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February 15, 1985

Diagnosis of Meralgia Paresthetica-Reply

Author Affiliations

Wayne State University Detroit

JAMA. 1985;253(7):976. doi:10.1001/jama.1985.03350310058009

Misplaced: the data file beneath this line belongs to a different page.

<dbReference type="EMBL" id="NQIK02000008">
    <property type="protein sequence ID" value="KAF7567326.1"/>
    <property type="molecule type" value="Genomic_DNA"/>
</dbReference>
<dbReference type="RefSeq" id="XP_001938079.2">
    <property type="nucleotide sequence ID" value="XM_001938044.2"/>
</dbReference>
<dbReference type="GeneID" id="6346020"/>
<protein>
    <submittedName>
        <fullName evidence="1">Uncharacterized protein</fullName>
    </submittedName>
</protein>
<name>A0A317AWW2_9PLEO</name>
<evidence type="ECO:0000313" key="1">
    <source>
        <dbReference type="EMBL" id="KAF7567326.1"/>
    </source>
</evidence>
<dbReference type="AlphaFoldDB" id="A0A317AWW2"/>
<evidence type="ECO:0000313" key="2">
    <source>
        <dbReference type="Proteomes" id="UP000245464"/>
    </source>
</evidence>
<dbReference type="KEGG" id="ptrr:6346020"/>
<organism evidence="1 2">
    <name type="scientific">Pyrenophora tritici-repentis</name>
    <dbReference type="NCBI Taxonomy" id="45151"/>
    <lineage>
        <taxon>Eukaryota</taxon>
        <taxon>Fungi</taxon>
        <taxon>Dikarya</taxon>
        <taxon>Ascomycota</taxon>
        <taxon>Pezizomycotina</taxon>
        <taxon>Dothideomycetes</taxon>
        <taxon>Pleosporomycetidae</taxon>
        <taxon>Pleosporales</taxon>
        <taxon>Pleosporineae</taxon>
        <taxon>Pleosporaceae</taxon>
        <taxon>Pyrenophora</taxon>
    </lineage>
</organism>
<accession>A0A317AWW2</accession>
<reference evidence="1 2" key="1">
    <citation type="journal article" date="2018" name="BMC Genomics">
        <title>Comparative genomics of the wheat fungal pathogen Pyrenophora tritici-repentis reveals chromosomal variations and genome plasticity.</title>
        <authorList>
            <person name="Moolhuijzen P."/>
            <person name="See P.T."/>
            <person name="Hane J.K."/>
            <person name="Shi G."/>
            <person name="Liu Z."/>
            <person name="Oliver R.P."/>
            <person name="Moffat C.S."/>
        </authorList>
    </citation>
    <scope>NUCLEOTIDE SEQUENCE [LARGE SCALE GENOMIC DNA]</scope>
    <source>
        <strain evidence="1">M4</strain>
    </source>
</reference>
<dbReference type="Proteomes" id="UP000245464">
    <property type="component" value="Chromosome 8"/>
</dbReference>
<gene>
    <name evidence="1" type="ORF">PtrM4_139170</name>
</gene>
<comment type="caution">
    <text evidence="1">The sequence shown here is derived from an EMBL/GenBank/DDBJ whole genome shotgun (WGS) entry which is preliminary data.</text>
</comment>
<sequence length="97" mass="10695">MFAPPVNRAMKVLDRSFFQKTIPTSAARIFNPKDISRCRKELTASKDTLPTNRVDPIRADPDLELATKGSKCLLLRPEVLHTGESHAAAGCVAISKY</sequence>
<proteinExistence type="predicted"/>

In Reply.—  Our experience using contact thermography as a diagnostic tool for MP includes 11 patients; six of these cases have been reported.1 In our series, we have found one isothermic lesion in a patient with bilateral MP, eight hyperthermic cases, including one bilateral, and two hypothermic lesions.Thus far, in agreement with Dr Ecker's contention, we have not been able to identify a relationship between the duration or severity of symptoms and the magnitude of the thermographic changes. Through our experience with entrapment neuropathies, particularly the carpal tunnel syndrome, we are moving away from such traditional thermographic terms as "isothermic," "hyperthermic," and "hypothermic." We have seen on multiple occasions that the thermographic image of the same lesion has been either hot or cold at different times during the same examination in response to stress maneuvers.It is generally assumed that all MPs involve the same underlying pathophysiology. Yet,